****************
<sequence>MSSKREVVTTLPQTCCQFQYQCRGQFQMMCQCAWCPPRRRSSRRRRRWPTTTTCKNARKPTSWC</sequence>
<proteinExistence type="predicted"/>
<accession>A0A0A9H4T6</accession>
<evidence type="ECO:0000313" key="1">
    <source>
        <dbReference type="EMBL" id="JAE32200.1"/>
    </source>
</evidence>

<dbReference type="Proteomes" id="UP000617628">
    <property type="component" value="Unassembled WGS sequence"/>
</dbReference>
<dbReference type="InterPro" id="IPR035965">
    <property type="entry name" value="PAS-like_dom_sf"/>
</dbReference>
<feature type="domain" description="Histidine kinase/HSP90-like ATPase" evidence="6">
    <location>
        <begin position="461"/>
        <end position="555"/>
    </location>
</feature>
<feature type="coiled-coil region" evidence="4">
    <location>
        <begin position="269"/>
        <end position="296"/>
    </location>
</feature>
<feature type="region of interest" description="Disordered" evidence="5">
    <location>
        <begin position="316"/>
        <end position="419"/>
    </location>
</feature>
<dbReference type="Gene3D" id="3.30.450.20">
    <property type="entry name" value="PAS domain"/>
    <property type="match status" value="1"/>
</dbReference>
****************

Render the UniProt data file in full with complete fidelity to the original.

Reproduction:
<sequence>MSSKREVVTTLPQTCCQFQYQCRGQFQMMCQCAWCPPRRRSSRRRRRWPTTTTCKNARKPTSWC</sequence>
<proteinExistence type="predicted"/>
<accession>A0A0A9H4T6</accession>
<evidence type="ECO:0000313" key="1">
    <source>
        <dbReference type="EMBL" id="JAE32200.1"/>
    </source>
</evidence>

<dbReference type="Proteomes" id="UP000617628">
    <property type="component" value="Unassembled WGS sequence"/>
</dbReference>
<dbReference type="InterPro" id="IPR035965">
    <property type="entry name" value="PAS-like_dom_sf"/>
</dbReference>
<feature type="domain" description="Histidine kinase/HSP90-like ATPase" evidence="6">
    <location>
        <begin position="461"/>
        <end position="555"/>
    </location>
</feature>
<feature type="coiled-coil region" evidence="4">
    <location>
        <begin position="269"/>
        <end position="296"/>
    </location>
</feature>
<feature type="region of interest" description="Disordered" evidence="5">
    <location>
        <begin position="316"/>
        <end position="419"/>
    </location>
</feature>
<dbReference type="Gene3D" id="3.30.450.20">
    <property type="entry name" value="PAS domain"/>
    <property type="match status" value="1"/>
</dbReference>